The project, led by Athens-based bulk carrier owner Arista Shipping, began officially in May this year. The aim is to develop a commercially feasible LNG-powered dry bulk carrier design capable of complying with International Maritime Organization’s Energy Efficiency Design Index 2025 standards, NOx Tier III and Marpol Annex VI SOx emission levels.
“Project Forward aims to become a milestone for the shipping industry and in particular for owners and operators of cargo ships,” says Arista Shipping Principal Alexander P. Panagopulos. “Owners must decide within the next 5-10 years whether gas as fuel is a practical means of compliance with lower emissions standards and this project will enable all of us to understand its feasibility.”
The concept design will be based on the highly-optimised Deltamarin B.Delta design suitable for ships between 82,000 and 210,000dwt. It will employ GTT’s membrane-type LNG tanks for fuel containment. “Compliance with stricter environmental regulations has led owners to consider the potential of using LNG as fuel for cargo vessel newbuildings,” states Deltamarin Managing Director Mika Laurilehto. “There is a clear need to turn this potential into a proven solution for the dry bulk carriers that make up such a large proportion of the world fleet.”
Equally important, the project will also address the existing dry bulk fleet by developing a modularized LNG fuel retrofit solution for bulk carriers of various sizes. ABS will conduct concept and detail design approvals according to its rules for bulk carriers and gas-powered ships. “ABS has gained valuable insights from real-world experience classing the world’s first deep-sea ships powered by LNG,” says ABS Vice President of Global Gas Solutions Patrick Janssens. “Our work with owners, designers and shipyards on LNG as fuel and LNG-ready projects brings unique value to Project Forward in enabling the safe adoption of this new fuel type.”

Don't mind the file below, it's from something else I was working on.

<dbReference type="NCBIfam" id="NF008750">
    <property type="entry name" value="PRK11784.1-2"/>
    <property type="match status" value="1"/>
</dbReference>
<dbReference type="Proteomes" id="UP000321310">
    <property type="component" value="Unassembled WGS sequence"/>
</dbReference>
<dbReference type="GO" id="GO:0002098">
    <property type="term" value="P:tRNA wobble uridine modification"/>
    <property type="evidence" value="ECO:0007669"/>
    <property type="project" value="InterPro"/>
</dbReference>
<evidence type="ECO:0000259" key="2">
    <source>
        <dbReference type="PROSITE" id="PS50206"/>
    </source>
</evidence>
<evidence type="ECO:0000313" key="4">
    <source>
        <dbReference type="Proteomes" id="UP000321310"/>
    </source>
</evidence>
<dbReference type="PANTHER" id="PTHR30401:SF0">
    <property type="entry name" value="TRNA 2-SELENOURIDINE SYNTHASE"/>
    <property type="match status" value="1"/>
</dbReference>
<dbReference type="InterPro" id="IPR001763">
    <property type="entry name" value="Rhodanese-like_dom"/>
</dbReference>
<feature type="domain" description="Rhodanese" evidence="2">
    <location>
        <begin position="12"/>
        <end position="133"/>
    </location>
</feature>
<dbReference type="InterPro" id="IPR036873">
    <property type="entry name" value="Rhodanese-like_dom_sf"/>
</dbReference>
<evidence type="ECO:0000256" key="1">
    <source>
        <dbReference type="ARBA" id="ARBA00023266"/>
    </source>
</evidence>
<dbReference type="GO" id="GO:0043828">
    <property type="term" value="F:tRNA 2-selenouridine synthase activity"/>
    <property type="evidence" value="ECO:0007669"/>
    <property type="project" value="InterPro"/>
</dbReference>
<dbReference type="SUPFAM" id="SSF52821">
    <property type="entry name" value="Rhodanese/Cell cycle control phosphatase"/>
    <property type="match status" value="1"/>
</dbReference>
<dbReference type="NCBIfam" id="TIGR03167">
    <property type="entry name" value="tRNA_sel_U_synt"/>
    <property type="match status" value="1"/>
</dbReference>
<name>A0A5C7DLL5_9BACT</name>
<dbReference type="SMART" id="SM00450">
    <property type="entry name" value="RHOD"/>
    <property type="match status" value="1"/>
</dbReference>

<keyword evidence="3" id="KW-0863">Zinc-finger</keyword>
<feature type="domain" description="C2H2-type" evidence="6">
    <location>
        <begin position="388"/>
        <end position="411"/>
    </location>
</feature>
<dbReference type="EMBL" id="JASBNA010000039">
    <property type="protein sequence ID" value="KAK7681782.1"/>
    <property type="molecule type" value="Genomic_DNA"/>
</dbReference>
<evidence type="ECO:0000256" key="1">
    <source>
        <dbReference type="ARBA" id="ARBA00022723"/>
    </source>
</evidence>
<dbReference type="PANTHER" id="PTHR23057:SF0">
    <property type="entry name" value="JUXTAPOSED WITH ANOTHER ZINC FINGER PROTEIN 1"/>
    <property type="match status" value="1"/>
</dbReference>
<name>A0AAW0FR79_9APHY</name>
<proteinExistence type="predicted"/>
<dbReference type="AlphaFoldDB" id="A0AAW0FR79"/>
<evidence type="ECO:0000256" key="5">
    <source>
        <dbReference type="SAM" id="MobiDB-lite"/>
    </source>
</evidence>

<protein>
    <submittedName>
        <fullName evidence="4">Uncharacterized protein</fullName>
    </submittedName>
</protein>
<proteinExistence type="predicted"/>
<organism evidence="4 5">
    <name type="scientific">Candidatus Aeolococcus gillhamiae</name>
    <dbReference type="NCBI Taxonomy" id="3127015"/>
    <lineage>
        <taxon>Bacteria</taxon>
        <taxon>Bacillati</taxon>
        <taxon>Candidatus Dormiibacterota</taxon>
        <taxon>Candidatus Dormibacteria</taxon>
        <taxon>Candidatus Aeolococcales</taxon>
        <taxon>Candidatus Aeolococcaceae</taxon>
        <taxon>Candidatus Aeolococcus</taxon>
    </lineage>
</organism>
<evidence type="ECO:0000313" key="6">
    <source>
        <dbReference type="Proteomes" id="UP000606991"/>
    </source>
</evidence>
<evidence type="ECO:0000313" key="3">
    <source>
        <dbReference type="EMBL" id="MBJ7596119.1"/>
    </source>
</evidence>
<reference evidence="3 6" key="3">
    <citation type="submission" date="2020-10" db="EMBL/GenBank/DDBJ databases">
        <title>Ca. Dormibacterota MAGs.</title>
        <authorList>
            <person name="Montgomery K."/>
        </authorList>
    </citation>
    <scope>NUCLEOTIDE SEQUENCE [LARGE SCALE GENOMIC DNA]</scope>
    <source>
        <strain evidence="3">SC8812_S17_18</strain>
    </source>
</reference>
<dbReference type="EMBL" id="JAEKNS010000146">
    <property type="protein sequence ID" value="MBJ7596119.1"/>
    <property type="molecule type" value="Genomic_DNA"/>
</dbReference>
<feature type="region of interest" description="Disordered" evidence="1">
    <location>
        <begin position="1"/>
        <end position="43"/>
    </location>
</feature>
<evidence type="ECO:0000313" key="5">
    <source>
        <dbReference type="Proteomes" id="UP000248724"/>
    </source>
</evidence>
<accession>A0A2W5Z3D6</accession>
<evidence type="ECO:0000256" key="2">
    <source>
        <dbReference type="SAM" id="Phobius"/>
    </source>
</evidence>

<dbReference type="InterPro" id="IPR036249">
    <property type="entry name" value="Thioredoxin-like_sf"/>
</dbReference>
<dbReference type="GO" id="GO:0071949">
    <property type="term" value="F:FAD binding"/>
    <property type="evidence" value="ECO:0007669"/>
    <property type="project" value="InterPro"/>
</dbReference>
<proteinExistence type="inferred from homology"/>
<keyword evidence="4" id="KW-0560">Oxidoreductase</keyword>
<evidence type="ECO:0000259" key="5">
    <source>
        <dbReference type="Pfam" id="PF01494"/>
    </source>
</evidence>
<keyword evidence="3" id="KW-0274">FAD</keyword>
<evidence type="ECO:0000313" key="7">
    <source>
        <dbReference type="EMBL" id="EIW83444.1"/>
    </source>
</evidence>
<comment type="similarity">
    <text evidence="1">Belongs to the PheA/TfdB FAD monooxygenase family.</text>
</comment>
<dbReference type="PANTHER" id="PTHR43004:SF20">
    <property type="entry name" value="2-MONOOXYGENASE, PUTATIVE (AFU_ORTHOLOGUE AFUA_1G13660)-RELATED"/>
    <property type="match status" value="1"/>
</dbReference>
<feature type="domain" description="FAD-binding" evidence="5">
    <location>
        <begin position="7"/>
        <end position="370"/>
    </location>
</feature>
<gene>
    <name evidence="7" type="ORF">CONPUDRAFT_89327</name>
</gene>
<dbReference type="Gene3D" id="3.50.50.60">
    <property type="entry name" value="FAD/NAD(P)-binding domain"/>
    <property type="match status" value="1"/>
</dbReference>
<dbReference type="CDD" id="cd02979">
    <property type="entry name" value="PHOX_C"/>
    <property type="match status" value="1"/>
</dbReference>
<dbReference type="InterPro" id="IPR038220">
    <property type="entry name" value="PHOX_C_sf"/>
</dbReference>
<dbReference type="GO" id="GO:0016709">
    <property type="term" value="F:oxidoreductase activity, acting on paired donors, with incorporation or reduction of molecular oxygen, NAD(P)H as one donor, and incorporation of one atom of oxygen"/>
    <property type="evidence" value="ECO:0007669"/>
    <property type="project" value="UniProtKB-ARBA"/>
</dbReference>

Project Forward will include a number of stages, with a first time horizon of two years’ applied research and development work. Initial research indicates that the expected emission reductions from Project Forward could be 40% for CO2, 80% for NOx and 98% for SOx.
“It is time for the shipping industry to move forward and embrace the potential of gas-fuelled merchant ships,” says GTT Vice President LNG as Fuel division Jacques Danton. “At this time, we can recognise market leaders launching LNG projects now in order to be the first on the learning curve. During the ramp up phase of LNG as fuel, autonomy will be a key feature for integrated solutions as provided by membrane technology”.